History Hoydens

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Historical Romance Writers Dishing the Dirt on Research

28 February 2007

More trees...

Continuing on with my research about trees in the British Isles...

The Walnut Tree grows to about 40 to 60 feet and can be up to 20 feet or more in circumference with a huge spreading head. It has large leaves and both male and female flowers that grow on the same tree. It blossoms in the spring before the leaf-buds have burst. Walnuts become ripe around the beginning of October. They make a fine oil. The value is as a fruit tree, but the wood is also useful in making furniture. The wood is dark and of a course grain. Because the wood is both light and tough, it is a good material to make the stocks of guns and rifles. It was introduced to Britain around the middle of the 16th century and there are laws to preserve the species.

The Box tree is frequently found in parks and ornamental grounds, but is only indigenous to a few area: Surrey, Kent, Buckingham and Gloucester. This tree grows to a height of 15 to 20 feet with a girth of about 20 inches. Its slender branches are clothed with small, oblong, leathery leaves about an inch in length. They are polished on the upper side. Small, inconspicuous flowers form from January to May and are found clustered between the leaf and the steam. They are whitish-green and the sexes are in separate flowers. The tree grows very slowly so the grain of the wood is very fine, very hard and very heavy. It will not float. It is used by wood-engravers for "wood-cuts."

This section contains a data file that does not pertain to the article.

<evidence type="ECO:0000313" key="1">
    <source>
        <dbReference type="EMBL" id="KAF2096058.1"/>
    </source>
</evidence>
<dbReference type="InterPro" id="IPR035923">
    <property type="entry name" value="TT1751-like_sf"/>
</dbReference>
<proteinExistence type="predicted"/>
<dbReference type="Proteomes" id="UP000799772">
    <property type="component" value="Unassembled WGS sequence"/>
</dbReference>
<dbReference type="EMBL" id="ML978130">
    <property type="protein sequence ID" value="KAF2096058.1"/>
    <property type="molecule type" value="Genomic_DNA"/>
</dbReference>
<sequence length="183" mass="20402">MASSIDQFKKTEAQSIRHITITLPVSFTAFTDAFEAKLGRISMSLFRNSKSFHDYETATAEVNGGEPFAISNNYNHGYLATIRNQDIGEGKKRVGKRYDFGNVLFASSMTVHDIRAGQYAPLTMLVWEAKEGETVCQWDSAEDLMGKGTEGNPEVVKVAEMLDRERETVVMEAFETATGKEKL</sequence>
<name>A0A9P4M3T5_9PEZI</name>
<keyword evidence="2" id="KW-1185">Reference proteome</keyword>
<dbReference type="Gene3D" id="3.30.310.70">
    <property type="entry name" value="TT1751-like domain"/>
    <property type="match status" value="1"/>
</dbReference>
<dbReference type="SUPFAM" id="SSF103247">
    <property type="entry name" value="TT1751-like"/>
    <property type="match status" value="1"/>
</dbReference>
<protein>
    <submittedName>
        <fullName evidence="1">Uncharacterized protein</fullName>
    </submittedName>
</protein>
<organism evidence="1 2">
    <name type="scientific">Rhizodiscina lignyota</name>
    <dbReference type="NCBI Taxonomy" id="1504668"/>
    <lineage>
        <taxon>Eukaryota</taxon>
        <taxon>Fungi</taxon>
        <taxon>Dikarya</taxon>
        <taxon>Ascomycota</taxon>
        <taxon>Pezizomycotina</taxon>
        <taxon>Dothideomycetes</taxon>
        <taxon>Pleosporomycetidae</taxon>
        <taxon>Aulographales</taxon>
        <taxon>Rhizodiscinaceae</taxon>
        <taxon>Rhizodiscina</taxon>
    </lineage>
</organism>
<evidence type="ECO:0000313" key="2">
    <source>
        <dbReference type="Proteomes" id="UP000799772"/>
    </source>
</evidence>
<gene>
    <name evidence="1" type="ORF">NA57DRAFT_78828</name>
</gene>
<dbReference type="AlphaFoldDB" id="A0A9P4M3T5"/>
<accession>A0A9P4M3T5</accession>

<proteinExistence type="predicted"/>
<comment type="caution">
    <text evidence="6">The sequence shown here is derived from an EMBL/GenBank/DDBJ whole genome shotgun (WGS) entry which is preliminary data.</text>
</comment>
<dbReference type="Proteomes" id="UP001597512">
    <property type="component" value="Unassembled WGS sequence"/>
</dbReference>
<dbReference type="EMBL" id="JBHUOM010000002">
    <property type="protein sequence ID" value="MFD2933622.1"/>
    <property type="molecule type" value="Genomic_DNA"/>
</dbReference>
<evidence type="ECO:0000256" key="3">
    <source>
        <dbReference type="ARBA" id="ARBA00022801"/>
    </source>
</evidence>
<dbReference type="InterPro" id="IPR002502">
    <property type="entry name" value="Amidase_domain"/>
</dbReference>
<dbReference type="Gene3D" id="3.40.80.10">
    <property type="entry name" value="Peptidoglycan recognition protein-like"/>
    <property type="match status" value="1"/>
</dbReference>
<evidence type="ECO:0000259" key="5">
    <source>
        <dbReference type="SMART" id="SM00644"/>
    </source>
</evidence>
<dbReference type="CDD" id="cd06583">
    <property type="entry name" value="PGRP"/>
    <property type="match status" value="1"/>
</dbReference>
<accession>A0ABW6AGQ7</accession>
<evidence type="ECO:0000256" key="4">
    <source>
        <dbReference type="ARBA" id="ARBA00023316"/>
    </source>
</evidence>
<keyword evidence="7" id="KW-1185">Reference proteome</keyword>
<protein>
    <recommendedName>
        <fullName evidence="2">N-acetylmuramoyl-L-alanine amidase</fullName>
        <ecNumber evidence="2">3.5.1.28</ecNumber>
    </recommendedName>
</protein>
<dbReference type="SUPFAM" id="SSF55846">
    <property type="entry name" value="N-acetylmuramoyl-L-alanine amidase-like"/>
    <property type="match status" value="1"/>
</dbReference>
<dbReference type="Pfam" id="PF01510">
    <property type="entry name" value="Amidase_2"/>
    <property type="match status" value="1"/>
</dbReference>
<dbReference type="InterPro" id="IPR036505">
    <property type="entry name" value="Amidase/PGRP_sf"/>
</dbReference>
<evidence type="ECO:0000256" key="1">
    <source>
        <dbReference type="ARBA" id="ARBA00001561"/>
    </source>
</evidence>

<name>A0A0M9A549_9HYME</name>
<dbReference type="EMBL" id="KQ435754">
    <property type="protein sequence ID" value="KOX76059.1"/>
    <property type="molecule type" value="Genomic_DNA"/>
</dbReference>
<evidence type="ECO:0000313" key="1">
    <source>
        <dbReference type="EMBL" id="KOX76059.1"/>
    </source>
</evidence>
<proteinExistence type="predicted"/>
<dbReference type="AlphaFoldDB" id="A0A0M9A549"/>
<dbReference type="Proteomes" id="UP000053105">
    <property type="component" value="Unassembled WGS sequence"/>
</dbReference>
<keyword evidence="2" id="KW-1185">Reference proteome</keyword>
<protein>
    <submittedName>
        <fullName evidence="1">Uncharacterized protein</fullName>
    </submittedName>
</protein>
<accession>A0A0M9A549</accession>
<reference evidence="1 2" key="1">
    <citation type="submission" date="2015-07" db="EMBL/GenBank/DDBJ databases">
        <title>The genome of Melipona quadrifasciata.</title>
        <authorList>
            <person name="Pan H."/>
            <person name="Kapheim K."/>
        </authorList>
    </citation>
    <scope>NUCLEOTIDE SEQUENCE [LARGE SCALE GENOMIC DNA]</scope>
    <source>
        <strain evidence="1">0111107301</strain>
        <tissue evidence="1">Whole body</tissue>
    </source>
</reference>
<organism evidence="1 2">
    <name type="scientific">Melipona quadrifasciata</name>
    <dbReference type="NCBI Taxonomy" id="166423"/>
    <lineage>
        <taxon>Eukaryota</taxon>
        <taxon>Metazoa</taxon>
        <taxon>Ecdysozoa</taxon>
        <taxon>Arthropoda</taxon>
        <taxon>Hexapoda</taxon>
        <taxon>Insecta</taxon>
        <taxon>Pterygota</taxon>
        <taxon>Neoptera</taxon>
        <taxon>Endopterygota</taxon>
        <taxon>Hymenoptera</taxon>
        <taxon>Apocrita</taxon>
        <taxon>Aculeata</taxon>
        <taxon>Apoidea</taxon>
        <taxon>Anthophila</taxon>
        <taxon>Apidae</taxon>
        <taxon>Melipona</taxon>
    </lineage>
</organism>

The Wych Elm is one of the three types of Elms commonly found in England. The rough-leaved Wych Elm, the smooth-leaved Wych Elm and the Common English Elm. There are also local varieties and hybrids of Elms such as the Cornish Elm, the Huntingdon Elm, and the Jersey Elm. It was thought until recently that the Common Elm was introduced to Britain by the Romans, but now thought that perhaps it descended from crossing the two Wych Elm species. Wych Elms are also called Mountain Elm, Scots Elm and Witch Hazel. The Wych Elm has a large trunk and rises from 80 to 120 feet or more in height. It has rough, corky bark and long slender branches. The leaves are somewhat oval but the two sides are unequal in size and shape. Their edges are toothed and the surfaces are rough and harsh. They have hairs on the undersurface that protect the breathing pores from dust. Brown bell-shaped flowers, a quarter of an inch long, are produced in bunches in February or March.

4 Comments:

Blogger Kalen Hughes said...

Very cool, Jessica. I love having accurate info about flora and fauna for my books!

2:37 PM  
Blogger Victoria Dahl said...

Thanks for the great info, Jessica! Perfect for setting the scene.

4:08 PM  
Anonymous Gillian said...

Thank you so much for the wonderful and useful facts!

This site is the best. I've just plowed through all your archives, and I am so hooked.

My thanks to everyone contributing! My hero has just pulled my heroine from some bushes, where she shouldn't have been peeping through windows--now I can start to figure out what those bushes should be :)

Gillian

6:57 PM  
Blogger Jessica Trapp said...

Thanks, guys! I was worried this topic would be... boring. I love trees.

:) jes

8:26 AM  

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